This character-driven story seems to move at the pace of a lazy Southern summer afternoon. But this is deceiving, As Willa moves deeper into her search for that missing year, thunderstorms build on the horizons and move in, providing twists and surprises, keeping the reader hooked and turning pages until the final revelations.
Willa keeps peeling back layers of the onion of her life, revealing who she is, who she was, and who she is becoming. Some of the layers hurt, some confuse, some comfort but all lead to a satisfying conclusion.
Mary DeMuth weaves a story of romance, determination, family dysfunction, and God's ultimate love through characters that are flawed and human, just like the reader. No superheroes here. Just people moving through life, seeking answers as best they can. People who are real. People we care about.
I thank Zondervan for providing me a copy to review and for giving me the freedom to write honestly.
Posted August 3, 2011
Mary DeMuth has done it again with strong characters, an engaging storyline, and raw emotions. Every reader will relate to Willa, a modern female protagonist who is trying to find her way in life by analyzing the past and looking for "happiness". Like many real life readers, happiness may be found right under our nose with the one's we love the most. A great story, one that leaves the reader thinking long after the last page.Was this review helpful? Yes NoThank you for your feedback. Report this reviewThank you, this review has been flagged.
Posted July 27, 2011
If you have ever taken a breath, cried a tear, felt a broken heart, or wondered what the future holds, then this is a book for you.
The main character asks herself why she has blocked out part of her past. How can she face the future as a happy person, with a hole in herself? She just feels the need to run away from life.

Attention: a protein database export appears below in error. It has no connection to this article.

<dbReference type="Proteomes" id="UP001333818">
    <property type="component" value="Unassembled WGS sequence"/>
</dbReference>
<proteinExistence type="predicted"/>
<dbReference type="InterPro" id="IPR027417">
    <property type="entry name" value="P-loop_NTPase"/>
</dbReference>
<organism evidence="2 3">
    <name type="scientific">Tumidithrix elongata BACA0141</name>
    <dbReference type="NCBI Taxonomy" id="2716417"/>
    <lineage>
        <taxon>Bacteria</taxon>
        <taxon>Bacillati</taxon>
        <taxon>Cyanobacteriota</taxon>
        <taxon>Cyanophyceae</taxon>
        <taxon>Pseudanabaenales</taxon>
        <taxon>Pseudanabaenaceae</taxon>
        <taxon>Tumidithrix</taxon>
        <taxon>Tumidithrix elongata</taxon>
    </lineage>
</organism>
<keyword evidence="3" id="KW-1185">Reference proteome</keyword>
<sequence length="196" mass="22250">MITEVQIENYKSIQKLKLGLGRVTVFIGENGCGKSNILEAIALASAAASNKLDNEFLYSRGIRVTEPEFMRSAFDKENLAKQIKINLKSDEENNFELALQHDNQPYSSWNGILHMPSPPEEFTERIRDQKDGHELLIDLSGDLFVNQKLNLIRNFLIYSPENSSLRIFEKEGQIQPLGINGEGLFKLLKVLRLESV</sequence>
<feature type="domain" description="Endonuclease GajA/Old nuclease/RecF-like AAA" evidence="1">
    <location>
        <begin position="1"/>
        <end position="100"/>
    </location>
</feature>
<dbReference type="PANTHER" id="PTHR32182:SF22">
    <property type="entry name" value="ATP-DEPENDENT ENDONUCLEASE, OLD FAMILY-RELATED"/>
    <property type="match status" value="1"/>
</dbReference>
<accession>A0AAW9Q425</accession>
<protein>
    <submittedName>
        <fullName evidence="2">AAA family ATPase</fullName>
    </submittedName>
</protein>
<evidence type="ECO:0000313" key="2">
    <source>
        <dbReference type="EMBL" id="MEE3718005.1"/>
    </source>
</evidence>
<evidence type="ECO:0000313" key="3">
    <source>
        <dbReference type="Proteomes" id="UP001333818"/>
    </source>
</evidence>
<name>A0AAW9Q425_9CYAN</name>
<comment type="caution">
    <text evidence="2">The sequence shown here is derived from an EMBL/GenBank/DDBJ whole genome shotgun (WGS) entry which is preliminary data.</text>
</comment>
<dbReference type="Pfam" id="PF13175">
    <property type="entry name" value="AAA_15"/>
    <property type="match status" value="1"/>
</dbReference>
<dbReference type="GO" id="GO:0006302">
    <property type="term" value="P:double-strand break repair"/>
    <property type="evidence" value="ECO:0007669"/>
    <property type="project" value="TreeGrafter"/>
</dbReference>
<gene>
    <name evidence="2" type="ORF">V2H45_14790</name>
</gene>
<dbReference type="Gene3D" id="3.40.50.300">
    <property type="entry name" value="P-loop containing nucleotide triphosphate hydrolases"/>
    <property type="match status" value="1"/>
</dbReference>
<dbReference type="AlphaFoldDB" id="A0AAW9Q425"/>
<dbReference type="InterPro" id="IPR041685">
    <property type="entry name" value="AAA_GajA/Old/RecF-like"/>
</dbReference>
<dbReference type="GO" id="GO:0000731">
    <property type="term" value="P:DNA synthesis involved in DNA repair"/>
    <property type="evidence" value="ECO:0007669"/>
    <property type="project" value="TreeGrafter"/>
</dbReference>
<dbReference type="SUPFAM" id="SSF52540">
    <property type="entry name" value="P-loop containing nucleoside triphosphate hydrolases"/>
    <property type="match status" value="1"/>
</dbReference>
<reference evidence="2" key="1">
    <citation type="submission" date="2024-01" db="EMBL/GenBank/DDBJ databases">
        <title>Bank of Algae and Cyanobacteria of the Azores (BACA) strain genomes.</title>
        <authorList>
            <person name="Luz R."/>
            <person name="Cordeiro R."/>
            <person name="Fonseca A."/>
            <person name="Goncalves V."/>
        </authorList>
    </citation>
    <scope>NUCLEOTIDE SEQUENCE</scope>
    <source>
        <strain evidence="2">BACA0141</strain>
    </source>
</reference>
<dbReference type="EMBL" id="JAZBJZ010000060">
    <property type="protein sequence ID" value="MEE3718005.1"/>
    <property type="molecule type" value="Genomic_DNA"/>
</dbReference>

You will be on the edge of your seat, hanging on to hope and the discovery of truth.
I loved this book!! I know that the life we all live, holds a little truth-searching and love-finding,that brings us all a bit closer together.
Posted July 26, 2011
The Muir House by Mary DeMuth is about a young, determined woman named Willa Muir who is looking for home and a missing year, a missing memory. She turns down a marriage proposal believing her life is too unstable with missing memories. Willa was starting to piece together some fragments when the house she was staying at in Seattle burns to the ground. She feels driven back to where she grew up-Rockwall, Texas. There she tries to sort through her feelings about her deceased father, her dying mother, her old boyfriend, the caretaker of Muir funeral home turned Bed and Breakfast, and the fractured memories that come back to her as she uncovers answers.
I appreciate that Willa is a strong-willing woman, undeterred by those who think the past should be left hidden, buried, or forgotten. There were moments when I wanted to keep turning pages to discover what happened next, but I had to put it down to chew on the concepts Demuth creatively wove into the storyline.